Bumps in the Road | Monthly Resilience Report: March 2021

This post is part of my Monthly Resilience Report series, in which I document the ebbs and flows of recovering from autoimmune encephalitis. Previous ones can be found below:

This time, the trainwreck ain’t encephalitis!

All things considered, I reaaaaaally don’t have much to complain about.

That’s one major advantage of coming out the other side of a major medical issue as a young adult: recover, and the magnitude of most life issues dramatically diminishes compared to how you might have perceived the same life issues had you never gotten sick at all. Your baseline level of gratitude increases. After being embroiled in a multi-year fight to gain back the primary apparatus with which you experience the world through (i.e. your brain), most conceivable first-world problems pale in comparison.

At least, that’s the story I’m telling myself this fine spring evening 😶

It’s my usual rush to crank out my end-of-month Resilience Report, but this time it comes amidst a sea of personal chaos (can we consider it progress when the state of my health is not my primary concern, for once in the past year? 😅). Turns out my ambitions to get back to blogging will be delayed a little while longer yet.

Despite my earlier posturing, the fact of the matter is that humans are messy creatures—and I’m no exception.  The last thing I want to be doing is complaining, when I’m keenly aware of the good fortune I have of even being in recovery from autoimmune encephalitis in the first place. How many people out there are desperate to see themselves or their loved one experience the level of brain health I’m enjoying these days? Lots; I know. Your direct messages and the conversations I hear in AE support groups demonstrate as much.

But it’s been an exhausting month. I’m run down. And with that, I’ll stop publicly yet cryptically beating myself up for struggling through some challenges and simply vow to do better next month. I guess that’s how you say you’re struggling with your mental health, without outright saying you’re struggling with your mental health. Really though, I’m going to be fine. Even if I don’t sound that way right this second.

Speaking of exhaustion…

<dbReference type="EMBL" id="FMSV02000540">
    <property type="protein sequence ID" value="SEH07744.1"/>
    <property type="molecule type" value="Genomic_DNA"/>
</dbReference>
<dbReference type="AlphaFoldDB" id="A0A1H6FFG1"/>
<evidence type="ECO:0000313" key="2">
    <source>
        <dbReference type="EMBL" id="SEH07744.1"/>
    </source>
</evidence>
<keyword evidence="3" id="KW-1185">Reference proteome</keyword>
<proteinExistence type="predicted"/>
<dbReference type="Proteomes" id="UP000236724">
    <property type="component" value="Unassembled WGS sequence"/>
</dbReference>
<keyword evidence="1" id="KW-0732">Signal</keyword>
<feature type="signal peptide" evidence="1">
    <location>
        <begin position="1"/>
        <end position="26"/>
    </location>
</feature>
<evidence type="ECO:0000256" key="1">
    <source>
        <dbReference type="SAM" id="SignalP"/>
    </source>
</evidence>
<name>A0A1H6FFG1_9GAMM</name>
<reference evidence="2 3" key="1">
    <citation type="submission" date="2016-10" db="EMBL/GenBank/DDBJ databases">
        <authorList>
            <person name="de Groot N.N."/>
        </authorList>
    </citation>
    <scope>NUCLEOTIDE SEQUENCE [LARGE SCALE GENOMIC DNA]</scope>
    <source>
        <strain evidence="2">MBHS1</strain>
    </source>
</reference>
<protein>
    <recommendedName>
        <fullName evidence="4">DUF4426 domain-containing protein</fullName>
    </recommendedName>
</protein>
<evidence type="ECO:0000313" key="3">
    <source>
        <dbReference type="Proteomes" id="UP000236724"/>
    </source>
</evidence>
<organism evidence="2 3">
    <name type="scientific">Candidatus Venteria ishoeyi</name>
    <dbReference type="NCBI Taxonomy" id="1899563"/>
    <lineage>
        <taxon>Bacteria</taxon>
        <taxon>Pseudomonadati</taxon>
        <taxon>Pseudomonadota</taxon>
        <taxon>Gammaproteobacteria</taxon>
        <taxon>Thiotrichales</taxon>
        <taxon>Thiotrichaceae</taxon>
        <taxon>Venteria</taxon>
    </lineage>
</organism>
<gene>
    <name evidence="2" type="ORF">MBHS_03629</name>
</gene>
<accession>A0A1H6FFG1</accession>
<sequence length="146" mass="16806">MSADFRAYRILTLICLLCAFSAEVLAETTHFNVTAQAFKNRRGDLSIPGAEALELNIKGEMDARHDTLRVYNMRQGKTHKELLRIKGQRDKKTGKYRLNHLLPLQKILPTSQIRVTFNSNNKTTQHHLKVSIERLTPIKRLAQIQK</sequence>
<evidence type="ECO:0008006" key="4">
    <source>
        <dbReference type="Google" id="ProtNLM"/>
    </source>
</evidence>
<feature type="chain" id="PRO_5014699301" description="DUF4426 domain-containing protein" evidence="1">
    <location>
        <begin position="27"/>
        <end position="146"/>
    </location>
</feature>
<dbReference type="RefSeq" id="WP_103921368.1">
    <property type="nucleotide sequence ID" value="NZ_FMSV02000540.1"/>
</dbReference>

My sleep hasn’t been great. That’s the one encephalitis symptom I’ve been actively struggling with since my hospital stay in January, and it’s impacting my general functioning more than I’ve appreciated in the past. Whether that’s because it’s receiving more of my attention now that my other symptoms have decreased OR because it’s legitimately worsened, I’m uncertain.

Fresh out of my hospital stay, the odd sleeping pattern was hardly notable. Waking up in the middle of the night and getting up after 5-6 hours of sleep was fine when the 5 days of IV steroids were fresh in my system, providing me with an energy boost. I woke up energized through February, with energy to carry me through the entire day. Now, most nights I wake up in 3-4 hour intervals and get up feeling unrefreshed after maybe 6-8 hours of sleep, occasionally needing to take a nap mid-day. That’s a pretty loose generalization though; it varies depending on the week.

When I type that out, it really doesn’t sound that bad… and it’s not. It’s quite manageable overall—just not my ideal state. Prior to 2014 when I first got sick, I’d regularly get 5-7 hours of deep sleep and sustain relatively high alertness throughout the day.

Turns out sleep disorders are pretty common in encephalitis, as this recent paper discusses.

While I’m not claiming to have a sleep disorder, I do want to note that sleep issues are currently a lingering effect of my AE in order to provide concrete details about my recovery progress. I know it’s still early in the game and I’m optimistic for improvements down the road; but for now, I do feel that the cumulative effect of worsened sleep is slightly dampening my cognitive stamina and mental sharpness through the day.

Where am I now?

My cognition and mood regulation have remained in a pretty solid place, inching upwards slightly since last month. Again however, the sleep issues impair some of those individual capacities… as does the underlying feeling of emotional exhaustion.

Overall, I’d say I’m functioning around 82.5-87.5% of my baseline levels of functioning. The best I’ve been at in over a year—but still room for improvement! This upcoming month’s efforts will be geared towards taking steps to improve my mental health, which I imagine will bump those percentages up even higher. I could use some good wishes, so feel free to send em’ my way if you’re up to it 🙃

This post is part of my Monthly Resilience Report series, in which I document the ebbs and flows of recovering from autoimmune encephalitis. Previous ones can be found below:

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